Part of DepEd preparation for opening of classes is Brigada Eskwela that engages all education stakeholders to contribute their effort and time to prepare the schools. (Inset Photo) Mayor Alfred Romualdez together with Vice-Mayor Jerry Yaokasin and Tacloban City DepEd Superintendent Gregorio Diaz at Bagacay Elem. School attending the Brigada Eskwela in Tacloban. (Photo by Jerry Yaokasin)

PALO, Leyte – More than one million students are to return to their respective classes this Monday as the Department of Education(DepEd) reiterated anew of their no collection policy. Education officials said that beginning Monday, regular classes will start as all the 4,000 public schools across the region have already been cleaned up during the holding of the weeklong “Brigada Eskwela.”

The region has 31,828 classrooms for all levels with 10,978 of these damaged facilities were repaired and 2,215 were reconstructed in partnership with various groups, said Mercy Sarmiento, DepEd-8 regional information officer. Of the 1,092,824 students, 56,999 are in Kindergarten, 679,271 in the elementary and 356,554 in secondary.
“We are prepared because based on our monitoring, all our schools conducted Brigada Eskwela where grounds were cleaned up, furniture were fixed and classrooms were repainted. Students will not be discouraged to show up on the first day because everything is ready,” Sarmiento said. Help desks have been set up in all DepEd division offices in provinces and cities as well as in the regional office to receive complaints related to school opening from parents.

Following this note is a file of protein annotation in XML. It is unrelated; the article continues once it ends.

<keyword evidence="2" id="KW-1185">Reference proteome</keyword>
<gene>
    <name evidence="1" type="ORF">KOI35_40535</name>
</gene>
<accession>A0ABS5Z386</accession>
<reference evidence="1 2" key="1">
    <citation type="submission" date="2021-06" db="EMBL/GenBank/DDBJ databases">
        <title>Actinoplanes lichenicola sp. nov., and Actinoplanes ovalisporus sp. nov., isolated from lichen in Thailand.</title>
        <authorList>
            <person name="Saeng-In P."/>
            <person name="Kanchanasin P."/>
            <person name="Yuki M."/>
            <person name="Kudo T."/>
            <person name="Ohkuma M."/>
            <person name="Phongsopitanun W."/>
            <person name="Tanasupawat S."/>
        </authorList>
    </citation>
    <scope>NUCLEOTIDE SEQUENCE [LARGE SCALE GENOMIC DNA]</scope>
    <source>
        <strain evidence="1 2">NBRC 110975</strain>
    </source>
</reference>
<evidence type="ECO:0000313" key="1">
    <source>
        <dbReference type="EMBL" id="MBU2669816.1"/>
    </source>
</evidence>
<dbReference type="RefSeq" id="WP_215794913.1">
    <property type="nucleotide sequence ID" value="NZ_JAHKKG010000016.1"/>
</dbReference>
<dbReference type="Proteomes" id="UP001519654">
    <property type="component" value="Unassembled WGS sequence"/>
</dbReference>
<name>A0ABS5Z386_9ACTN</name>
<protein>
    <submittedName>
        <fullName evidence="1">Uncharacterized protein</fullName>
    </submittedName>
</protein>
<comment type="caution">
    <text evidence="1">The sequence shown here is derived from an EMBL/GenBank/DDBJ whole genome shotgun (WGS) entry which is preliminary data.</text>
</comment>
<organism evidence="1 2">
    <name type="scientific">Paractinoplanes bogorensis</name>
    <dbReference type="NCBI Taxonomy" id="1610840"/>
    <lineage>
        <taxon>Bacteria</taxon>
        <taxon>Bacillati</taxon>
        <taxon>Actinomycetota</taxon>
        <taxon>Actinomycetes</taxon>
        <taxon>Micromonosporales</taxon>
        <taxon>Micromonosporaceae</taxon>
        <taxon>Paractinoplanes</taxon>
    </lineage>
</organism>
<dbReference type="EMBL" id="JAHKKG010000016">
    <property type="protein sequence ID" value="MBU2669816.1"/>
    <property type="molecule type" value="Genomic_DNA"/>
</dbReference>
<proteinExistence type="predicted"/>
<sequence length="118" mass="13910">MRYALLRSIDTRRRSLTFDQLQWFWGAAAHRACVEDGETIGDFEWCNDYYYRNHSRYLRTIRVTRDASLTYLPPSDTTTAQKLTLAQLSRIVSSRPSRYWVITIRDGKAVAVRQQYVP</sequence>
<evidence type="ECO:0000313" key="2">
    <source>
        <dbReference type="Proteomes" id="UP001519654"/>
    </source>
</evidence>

“We have convergence meeting with different government agencies earlier to ensure the safety of students and no overpricing of materials,” Sarmiento said. No collection policy Teachers and school officials were told not to make non-payments of contributions as a reason from barring pupils and students to school admission and receiving report cards. “No collection policy is strictly imposed. Upon enrollment, the child should not pay anything,” Sarmiento said.

Starting August until the end of the new academic year, schools may collect the some fees on voluntary basis. These are contributions to the Boy Scout of the Philippines, Girl Scout of the Philippines, Philippine National Red Cross, Anti-Tuberculosis fund drive, parents teachers association, school publication, and membership in student organization. The central government has also provided “substantial” increase in school’s maintenance and operational fund, thus giving no reasons for schools to ask contributions, according to DepEd.

By Sarwell Q. Meniano